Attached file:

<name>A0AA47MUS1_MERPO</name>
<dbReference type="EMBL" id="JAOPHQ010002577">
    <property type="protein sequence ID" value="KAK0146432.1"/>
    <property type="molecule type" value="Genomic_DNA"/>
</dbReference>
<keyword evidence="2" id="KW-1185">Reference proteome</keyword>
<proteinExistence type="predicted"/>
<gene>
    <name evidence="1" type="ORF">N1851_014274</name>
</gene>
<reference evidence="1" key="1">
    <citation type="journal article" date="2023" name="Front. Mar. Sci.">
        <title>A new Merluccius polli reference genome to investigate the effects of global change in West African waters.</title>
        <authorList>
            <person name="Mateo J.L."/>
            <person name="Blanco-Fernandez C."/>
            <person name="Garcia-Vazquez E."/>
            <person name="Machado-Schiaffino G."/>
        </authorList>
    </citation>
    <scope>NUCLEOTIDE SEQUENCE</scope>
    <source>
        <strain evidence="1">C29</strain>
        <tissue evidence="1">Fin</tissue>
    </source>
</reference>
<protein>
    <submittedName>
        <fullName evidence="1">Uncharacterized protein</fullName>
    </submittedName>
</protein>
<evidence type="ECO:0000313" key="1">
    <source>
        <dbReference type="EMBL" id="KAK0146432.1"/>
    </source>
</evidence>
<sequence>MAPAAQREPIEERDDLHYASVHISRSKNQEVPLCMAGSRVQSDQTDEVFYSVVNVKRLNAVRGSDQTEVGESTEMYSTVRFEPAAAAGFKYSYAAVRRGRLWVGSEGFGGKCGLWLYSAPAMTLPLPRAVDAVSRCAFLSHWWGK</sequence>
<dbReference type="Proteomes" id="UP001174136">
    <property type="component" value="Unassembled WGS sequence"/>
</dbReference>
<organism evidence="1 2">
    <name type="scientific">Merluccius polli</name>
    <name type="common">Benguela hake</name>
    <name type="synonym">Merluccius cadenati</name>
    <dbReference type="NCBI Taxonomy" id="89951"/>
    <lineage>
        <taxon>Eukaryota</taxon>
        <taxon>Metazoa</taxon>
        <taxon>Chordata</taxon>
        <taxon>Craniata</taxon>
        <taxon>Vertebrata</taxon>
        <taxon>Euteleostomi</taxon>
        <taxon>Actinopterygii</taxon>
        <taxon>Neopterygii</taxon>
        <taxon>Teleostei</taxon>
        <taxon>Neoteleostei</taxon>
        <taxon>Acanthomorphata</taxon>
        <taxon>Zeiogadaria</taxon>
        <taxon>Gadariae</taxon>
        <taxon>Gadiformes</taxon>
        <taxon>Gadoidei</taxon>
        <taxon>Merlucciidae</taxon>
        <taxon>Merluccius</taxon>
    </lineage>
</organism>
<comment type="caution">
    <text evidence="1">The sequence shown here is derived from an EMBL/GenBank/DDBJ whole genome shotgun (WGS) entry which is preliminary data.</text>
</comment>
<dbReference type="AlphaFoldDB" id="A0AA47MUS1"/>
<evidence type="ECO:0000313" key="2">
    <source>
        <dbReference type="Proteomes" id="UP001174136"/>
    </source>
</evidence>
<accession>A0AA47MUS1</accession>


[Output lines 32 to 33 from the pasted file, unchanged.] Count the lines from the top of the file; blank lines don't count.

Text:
<evidence type="ECO:0000313" key="1">
    <source>